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The Collatz Conjecture is related to a type of problem called a Hailstone problem; because hailstones circulate up and down through a cloud around a planet until they eventually fall. The Collatz conjecture posits that for the function

$$ f(n) = \begin{cases} \text{even: } & n/2\\ \text{odd: } & 3n+1\end{cases} $$

the sequence \$n, f(n), f(f(n)), \cdots, f^i(n), \cdots\$ will eventually arrive at the value 1.

The following example code, which calculates the sum of all even members of the sequence obtained for a given starting value \$n\$, is given as part of an exercise, but I'm looking to improve it. By improving it, I mean: shorten via composition; via mapping; via folding; or any other more powerful and better practice.

foo :: Integer -> Integer
foo 1 = 0
foo n 
  | even n    = n + foo (n `div` 2)
  | otherwise = foo (3 * n + 1)

Here's what I got. I'm using point-free style with composition in foo'. However, I'm not so sure how to improve f.

foo' :: Integer -> Integer
foo' = (sum . f)

f :: Integer -> [Integer]
f x 
 | x == 1    = []
 | even x    = x : f (x `div` 2)
 | otherwise = f (3*x + 1) 

Please critique this improvement.

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Every piece of code should have a clear purpose. If you need to conduct some maintenance on a piece of code, you obtain its description first. You consult users, manuals, previous developers as needed.

I assume this code is bug-free and it's doing some calculation on some hailstone numbers.

First of all, you extracting the implicit sequence is an improvement on the original, provided we know we are dealing with a sequence.

Further improvements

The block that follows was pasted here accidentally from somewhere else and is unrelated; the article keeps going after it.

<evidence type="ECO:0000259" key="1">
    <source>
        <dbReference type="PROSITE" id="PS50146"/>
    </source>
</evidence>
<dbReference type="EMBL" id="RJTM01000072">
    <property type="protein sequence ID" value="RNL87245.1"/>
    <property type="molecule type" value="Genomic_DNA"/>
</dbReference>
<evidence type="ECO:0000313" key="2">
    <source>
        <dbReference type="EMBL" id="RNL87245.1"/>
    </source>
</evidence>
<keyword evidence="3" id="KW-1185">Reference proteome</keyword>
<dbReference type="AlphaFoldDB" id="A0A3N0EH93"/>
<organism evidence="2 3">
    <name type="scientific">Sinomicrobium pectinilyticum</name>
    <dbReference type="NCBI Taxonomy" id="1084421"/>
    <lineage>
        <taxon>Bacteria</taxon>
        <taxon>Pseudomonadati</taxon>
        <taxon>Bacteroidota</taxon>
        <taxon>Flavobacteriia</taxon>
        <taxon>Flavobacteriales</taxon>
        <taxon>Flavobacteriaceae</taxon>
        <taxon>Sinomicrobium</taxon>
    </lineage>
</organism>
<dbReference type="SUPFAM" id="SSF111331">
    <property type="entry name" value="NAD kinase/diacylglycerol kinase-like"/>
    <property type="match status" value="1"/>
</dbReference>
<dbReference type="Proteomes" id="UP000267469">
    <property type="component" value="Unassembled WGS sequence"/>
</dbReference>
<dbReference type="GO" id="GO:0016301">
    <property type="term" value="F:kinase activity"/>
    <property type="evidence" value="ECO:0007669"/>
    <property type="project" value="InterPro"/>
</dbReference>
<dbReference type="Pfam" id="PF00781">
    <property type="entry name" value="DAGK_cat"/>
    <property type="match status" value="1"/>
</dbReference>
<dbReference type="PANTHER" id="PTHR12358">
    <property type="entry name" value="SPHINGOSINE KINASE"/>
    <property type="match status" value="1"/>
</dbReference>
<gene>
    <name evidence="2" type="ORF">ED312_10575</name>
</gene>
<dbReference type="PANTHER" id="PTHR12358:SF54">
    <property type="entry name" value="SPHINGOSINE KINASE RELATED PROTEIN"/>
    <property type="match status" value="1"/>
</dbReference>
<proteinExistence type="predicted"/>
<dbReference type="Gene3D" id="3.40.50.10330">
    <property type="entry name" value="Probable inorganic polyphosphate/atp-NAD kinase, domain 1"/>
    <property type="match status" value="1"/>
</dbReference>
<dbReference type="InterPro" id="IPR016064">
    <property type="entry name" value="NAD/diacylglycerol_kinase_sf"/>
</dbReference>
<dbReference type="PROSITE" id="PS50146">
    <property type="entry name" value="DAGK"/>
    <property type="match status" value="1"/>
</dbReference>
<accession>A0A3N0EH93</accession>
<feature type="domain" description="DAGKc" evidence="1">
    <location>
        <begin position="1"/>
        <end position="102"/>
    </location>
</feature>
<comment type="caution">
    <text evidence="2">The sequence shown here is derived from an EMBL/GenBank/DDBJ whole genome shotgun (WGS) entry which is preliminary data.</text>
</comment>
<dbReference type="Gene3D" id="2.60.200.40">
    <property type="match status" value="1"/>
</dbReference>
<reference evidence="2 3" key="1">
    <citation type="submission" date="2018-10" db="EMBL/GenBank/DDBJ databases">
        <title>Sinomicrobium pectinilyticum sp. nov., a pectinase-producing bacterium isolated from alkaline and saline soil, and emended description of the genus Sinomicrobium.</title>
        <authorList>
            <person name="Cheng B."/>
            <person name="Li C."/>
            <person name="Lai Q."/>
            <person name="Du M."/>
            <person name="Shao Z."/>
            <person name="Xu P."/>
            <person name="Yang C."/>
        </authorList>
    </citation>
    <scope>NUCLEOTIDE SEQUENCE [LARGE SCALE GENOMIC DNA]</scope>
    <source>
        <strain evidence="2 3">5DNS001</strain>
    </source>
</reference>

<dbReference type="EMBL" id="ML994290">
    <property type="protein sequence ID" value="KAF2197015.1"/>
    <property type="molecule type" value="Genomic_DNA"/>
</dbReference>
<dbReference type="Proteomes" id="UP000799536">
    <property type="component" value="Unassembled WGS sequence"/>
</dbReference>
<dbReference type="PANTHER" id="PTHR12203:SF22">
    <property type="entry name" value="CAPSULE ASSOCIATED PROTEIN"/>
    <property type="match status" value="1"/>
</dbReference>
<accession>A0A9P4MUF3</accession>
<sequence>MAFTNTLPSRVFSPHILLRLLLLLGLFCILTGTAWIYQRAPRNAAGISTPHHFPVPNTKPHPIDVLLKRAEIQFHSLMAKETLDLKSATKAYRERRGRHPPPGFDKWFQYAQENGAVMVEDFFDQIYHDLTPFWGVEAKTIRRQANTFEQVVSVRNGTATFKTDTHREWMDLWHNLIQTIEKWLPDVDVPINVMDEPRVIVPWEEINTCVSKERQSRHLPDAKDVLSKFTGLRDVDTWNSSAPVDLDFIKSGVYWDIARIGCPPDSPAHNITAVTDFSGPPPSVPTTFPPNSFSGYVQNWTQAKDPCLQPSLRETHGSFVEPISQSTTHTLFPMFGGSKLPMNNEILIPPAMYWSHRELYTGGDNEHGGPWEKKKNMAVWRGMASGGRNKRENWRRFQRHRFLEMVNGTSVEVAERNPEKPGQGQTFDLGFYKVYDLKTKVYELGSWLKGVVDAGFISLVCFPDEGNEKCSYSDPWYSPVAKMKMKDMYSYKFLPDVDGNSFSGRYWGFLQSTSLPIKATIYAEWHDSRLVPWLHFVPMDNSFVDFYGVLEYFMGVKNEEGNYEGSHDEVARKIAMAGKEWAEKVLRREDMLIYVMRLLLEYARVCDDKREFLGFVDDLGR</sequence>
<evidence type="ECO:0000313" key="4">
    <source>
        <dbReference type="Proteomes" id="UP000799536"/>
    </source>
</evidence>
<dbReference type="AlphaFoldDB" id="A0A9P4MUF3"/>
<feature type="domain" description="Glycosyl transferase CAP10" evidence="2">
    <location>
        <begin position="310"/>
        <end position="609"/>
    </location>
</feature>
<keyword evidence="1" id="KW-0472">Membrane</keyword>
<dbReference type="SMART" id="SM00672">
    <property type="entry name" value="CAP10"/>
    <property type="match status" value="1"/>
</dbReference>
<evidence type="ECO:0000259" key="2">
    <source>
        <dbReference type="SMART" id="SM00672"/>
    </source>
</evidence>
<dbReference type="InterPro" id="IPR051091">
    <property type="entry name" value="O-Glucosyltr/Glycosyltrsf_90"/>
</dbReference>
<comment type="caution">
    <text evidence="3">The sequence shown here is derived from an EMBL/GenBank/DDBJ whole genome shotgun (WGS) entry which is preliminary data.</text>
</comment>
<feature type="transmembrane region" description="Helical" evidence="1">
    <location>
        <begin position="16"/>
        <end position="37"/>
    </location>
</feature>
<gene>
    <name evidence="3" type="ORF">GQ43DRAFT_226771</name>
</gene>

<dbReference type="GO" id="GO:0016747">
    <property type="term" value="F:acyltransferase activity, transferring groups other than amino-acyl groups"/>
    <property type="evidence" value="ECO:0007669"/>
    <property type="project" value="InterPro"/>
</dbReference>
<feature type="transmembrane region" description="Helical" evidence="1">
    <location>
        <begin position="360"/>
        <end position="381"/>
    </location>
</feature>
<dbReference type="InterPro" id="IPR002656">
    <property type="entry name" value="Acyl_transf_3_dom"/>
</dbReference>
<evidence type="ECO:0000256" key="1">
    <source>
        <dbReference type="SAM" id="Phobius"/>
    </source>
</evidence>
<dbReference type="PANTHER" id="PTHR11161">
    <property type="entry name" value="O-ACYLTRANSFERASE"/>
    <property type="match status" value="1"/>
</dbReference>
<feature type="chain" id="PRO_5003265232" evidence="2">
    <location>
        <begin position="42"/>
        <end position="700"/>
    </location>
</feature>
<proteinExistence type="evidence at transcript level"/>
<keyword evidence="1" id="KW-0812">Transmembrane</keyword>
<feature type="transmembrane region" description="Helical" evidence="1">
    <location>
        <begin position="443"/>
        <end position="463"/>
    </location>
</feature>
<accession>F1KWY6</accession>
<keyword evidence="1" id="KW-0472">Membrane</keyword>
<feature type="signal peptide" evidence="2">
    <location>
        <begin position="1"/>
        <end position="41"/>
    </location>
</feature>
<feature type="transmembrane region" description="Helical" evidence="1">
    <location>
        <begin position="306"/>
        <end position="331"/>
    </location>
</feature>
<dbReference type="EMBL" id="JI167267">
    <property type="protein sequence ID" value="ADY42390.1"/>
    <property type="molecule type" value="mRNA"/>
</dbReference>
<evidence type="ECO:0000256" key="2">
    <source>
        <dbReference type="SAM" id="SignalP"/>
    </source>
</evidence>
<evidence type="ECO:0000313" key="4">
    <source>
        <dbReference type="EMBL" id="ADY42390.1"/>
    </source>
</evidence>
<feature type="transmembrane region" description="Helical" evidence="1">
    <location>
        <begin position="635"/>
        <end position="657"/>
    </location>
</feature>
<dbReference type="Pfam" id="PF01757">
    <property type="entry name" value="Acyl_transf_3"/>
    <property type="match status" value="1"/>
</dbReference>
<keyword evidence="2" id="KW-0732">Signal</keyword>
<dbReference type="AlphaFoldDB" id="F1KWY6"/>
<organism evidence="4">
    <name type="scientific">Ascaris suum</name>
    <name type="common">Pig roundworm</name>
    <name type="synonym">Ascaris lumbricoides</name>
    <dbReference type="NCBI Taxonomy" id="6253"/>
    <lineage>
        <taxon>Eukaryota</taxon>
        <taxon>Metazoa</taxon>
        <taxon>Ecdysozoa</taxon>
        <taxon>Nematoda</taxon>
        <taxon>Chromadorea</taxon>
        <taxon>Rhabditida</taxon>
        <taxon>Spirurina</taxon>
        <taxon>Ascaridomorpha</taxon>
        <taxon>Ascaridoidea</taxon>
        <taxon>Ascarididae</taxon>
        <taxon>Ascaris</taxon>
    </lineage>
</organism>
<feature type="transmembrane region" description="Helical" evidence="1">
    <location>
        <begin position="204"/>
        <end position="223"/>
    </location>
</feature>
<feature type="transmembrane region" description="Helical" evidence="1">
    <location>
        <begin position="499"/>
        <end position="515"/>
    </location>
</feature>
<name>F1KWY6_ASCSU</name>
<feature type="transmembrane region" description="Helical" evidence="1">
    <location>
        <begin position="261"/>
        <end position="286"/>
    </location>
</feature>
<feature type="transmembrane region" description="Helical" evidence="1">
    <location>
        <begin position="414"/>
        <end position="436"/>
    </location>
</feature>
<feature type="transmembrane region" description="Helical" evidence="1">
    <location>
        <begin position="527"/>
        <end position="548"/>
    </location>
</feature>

That only even numbers are included in the sum is not part of the Collatz Problem. By moving the condition we can rename the unnamed sequence as hailstones. Also f is not a good name for a sequence, as f and g usually denote parameters which are functions.

foo' :: Integer -> Integer
foo' = sum . filter even . hailstones -- removed unnecessary parentheses

hailstones :: Integer -> [Integer]
hailstones x 
 | x == 1    = []
 | even x    = x : hailstones (x `div` 2)
 | otherwise = x : hailstones (3 * x + 1) -- space around *

Stopping condition is not part of the original Collatz problem, either. Hailstone sequences do not stop at 1, but rather go \$ \cdots, 1, 4, 2, 1, 4, 2, \cdots \$ forever.

foo' :: Integer -> Integer
foo' = sum . filter even . takeWhile (/= 1) . hailstones

hailstones :: Integer -> [Integer]
hailstones x 
 | even x    = x : hailstones (x `div` 2)
 | otherwise = x : hailstones (3 * x + 1) 

Make the recursive nature of these sequences explicit:

collatzStep n
 | even n    = n `div` 2
 | otherwise = 3 * n + 1

hailstones x = x : collatzStep x

Last line can be written as hailstones = iterate collatzStep.

Altogether:

collatzStep n
 | even n    = n `div` 2
 | otherwise = 3 * n + 1

hailstones = iterate collatzStep

foo' = sum . filter even . takeWhile (/= 1) . hailstones

Now, of course if you were to hand this in as a homework, TAs or the professor would have asked you to add a lot of comments. First of all you do not tell them that "Comments are a code smell." Or describe what you did as KISS, DRY, readability etc.

Since this probably is a Programming Languages homework, you should add a comment mentioning that collatzStep is "lambda lifted", not "factored out"; that hailstones is an anamorphism and this, of course, makes foo an hylomorphism (correct the greek, and add more of it as necessary desired).

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